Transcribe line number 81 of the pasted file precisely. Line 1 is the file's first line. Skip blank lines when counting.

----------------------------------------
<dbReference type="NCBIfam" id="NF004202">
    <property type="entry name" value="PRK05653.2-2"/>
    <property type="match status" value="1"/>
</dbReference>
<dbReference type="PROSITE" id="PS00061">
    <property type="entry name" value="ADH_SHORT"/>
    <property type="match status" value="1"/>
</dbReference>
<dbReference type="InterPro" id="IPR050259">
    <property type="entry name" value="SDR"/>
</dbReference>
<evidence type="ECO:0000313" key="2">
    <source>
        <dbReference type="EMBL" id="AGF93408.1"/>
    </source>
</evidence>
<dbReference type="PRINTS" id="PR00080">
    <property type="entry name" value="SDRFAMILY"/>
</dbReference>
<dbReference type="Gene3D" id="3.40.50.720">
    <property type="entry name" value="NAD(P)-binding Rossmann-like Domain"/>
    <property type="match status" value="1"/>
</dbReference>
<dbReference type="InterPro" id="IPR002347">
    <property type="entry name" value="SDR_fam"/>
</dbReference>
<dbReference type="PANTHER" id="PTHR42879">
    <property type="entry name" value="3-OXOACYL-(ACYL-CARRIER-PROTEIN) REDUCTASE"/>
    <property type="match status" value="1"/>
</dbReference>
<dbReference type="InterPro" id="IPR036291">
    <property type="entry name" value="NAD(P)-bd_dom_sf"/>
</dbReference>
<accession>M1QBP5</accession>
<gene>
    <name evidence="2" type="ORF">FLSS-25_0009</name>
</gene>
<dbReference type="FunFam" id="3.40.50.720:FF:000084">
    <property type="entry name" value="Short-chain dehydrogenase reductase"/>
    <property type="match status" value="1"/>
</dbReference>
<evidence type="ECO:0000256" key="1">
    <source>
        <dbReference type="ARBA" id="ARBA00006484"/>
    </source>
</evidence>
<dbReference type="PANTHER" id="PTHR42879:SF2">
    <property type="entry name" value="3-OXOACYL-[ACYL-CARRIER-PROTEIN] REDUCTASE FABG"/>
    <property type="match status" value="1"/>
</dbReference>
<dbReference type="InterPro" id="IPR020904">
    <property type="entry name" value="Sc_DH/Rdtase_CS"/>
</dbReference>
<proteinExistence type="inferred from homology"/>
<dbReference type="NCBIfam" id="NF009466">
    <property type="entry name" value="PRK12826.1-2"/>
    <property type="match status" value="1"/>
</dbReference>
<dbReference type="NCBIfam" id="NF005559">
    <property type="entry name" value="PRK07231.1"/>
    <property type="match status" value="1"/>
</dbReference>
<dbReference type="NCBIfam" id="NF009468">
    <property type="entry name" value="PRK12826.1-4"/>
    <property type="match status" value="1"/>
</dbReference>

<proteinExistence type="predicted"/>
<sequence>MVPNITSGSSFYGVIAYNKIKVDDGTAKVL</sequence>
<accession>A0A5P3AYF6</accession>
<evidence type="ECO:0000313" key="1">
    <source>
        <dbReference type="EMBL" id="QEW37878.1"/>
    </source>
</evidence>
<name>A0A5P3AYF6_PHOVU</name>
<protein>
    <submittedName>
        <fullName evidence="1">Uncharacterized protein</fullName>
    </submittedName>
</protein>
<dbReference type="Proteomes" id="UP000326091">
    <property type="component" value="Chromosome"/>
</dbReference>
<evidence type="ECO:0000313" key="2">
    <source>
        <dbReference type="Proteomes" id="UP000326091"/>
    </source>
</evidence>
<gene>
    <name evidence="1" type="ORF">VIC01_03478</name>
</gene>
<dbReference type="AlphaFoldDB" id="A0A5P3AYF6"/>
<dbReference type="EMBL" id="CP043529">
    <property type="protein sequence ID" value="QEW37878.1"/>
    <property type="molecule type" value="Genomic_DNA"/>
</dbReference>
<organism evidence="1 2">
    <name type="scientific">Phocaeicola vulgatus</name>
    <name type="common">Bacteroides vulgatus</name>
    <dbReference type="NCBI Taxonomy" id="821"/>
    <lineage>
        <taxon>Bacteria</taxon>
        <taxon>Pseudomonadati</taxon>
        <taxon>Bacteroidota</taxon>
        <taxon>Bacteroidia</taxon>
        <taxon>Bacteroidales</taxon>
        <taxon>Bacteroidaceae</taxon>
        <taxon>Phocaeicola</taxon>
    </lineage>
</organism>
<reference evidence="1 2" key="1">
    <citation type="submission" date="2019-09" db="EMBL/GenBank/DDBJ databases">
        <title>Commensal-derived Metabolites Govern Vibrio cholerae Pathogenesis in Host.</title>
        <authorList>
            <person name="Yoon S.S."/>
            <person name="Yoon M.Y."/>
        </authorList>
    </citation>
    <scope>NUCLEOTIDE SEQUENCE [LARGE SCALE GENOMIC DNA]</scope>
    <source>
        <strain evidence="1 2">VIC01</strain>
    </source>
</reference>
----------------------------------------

<dbReference type="Proteomes" id="UP000326091">